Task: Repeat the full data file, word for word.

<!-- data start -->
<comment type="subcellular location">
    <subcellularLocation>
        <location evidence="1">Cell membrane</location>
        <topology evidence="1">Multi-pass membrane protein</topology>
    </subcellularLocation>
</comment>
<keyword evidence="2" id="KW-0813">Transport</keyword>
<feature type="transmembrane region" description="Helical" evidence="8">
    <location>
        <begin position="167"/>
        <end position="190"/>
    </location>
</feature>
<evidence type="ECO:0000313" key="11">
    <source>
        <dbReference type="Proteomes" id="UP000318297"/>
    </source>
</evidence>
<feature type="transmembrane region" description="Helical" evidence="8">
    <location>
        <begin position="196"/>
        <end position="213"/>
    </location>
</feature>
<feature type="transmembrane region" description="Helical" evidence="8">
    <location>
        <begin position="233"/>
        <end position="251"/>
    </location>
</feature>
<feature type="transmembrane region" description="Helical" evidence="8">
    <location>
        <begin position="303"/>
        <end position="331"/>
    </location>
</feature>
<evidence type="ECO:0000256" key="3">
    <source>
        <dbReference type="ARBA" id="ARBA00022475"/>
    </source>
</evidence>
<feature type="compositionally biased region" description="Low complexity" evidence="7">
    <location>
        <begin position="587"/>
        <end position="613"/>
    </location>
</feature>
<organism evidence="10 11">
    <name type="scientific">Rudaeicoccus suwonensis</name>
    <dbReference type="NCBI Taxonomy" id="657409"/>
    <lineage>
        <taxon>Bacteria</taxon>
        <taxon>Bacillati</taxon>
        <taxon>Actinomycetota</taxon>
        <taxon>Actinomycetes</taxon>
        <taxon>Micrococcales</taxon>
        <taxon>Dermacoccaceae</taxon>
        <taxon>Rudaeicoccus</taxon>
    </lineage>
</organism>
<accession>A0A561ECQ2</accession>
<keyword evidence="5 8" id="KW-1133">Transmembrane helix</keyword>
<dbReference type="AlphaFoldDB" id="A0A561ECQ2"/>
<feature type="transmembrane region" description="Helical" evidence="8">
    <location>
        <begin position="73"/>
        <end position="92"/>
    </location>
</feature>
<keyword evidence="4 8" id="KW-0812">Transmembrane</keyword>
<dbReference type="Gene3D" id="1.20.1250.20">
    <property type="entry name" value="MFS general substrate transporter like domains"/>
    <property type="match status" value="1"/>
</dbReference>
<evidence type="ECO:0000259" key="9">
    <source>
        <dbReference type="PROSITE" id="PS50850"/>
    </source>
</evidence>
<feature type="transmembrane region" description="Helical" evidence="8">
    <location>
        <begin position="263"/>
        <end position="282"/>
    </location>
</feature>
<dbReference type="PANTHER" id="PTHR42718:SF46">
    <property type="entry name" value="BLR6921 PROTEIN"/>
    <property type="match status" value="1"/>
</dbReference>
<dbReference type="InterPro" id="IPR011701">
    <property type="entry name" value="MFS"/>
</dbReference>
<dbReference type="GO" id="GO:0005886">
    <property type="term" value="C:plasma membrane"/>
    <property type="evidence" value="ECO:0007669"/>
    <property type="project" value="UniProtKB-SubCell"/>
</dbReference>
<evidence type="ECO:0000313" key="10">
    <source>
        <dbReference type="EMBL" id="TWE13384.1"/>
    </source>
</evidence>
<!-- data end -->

<comment type="subcellular location">
    <subcellularLocation>
        <location evidence="1">Cell membrane</location>
        <topology evidence="1">Multi-pass membrane protein</topology>
    </subcellularLocation>
</comment>
<keyword evidence="2" id="KW-0813">Transport</keyword>
<feature type="transmembrane region" description="Helical" evidence="8">
    <location>
        <begin position="167"/>
        <end position="190"/>
    </location>
</feature>
<evidence type="ECO:0000313" key="11">
    <source>
        <dbReference type="Proteomes" id="UP000318297"/>
    </source>
</evidence>
<feature type="transmembrane region" description="Helical" evidence="8">
    <location>
        <begin position="196"/>
        <end position="213"/>
    </location>
</feature>
<feature type="transmembrane region" description="Helical" evidence="8">
    <location>
        <begin position="233"/>
        <end position="251"/>
    </location>
</feature>
<feature type="transmembrane region" description="Helical" evidence="8">
    <location>
        <begin position="303"/>
        <end position="331"/>
    </location>
</feature>
<evidence type="ECO:0000256" key="3">
    <source>
        <dbReference type="ARBA" id="ARBA00022475"/>
    </source>
</evidence>
<feature type="compositionally biased region" description="Low complexity" evidence="7">
    <location>
        <begin position="587"/>
        <end position="613"/>
    </location>
</feature>
<organism evidence="10 11">
    <name type="scientific">Rudaeicoccus suwonensis</name>
    <dbReference type="NCBI Taxonomy" id="657409"/>
    <lineage>
        <taxon>Bacteria</taxon>
        <taxon>Bacillati</taxon>
        <taxon>Actinomycetota</taxon>
        <taxon>Actinomycetes</taxon>
        <taxon>Micrococcales</taxon>
        <taxon>Dermacoccaceae</taxon>
        <taxon>Rudaeicoccus</taxon>
    </lineage>
</organism>
<accession>A0A561ECQ2</accession>
<keyword evidence="5 8" id="KW-1133">Transmembrane helix</keyword>
<dbReference type="AlphaFoldDB" id="A0A561ECQ2"/>
<feature type="transmembrane region" description="Helical" evidence="8">
    <location>
        <begin position="73"/>
        <end position="92"/>
    </location>
</feature>
<keyword evidence="4 8" id="KW-0812">Transmembrane</keyword>
<dbReference type="Gene3D" id="1.20.1250.20">
    <property type="entry name" value="MFS general substrate transporter like domains"/>
    <property type="match status" value="1"/>
</dbReference>
<evidence type="ECO:0000259" key="9">
    <source>
        <dbReference type="PROSITE" id="PS50850"/>
    </source>
</evidence>
<feature type="transmembrane region" description="Helical" evidence="8">
    <location>
        <begin position="263"/>
        <end position="282"/>
    </location>
</feature>
<dbReference type="PANTHER" id="PTHR42718:SF46">
    <property type="entry name" value="BLR6921 PROTEIN"/>
    <property type="match status" value="1"/>
</dbReference>
<dbReference type="InterPro" id="IPR011701">
    <property type="entry name" value="MFS"/>
</dbReference>
<dbReference type="GO" id="GO:0005886">
    <property type="term" value="C:plasma membrane"/>
    <property type="evidence" value="ECO:0007669"/>
    <property type="project" value="UniProtKB-SubCell"/>
</dbReference>
<evidence type="ECO:0000313" key="10">
    <source>
        <dbReference type="EMBL" id="TWE13384.1"/>
    </source>
</evidence>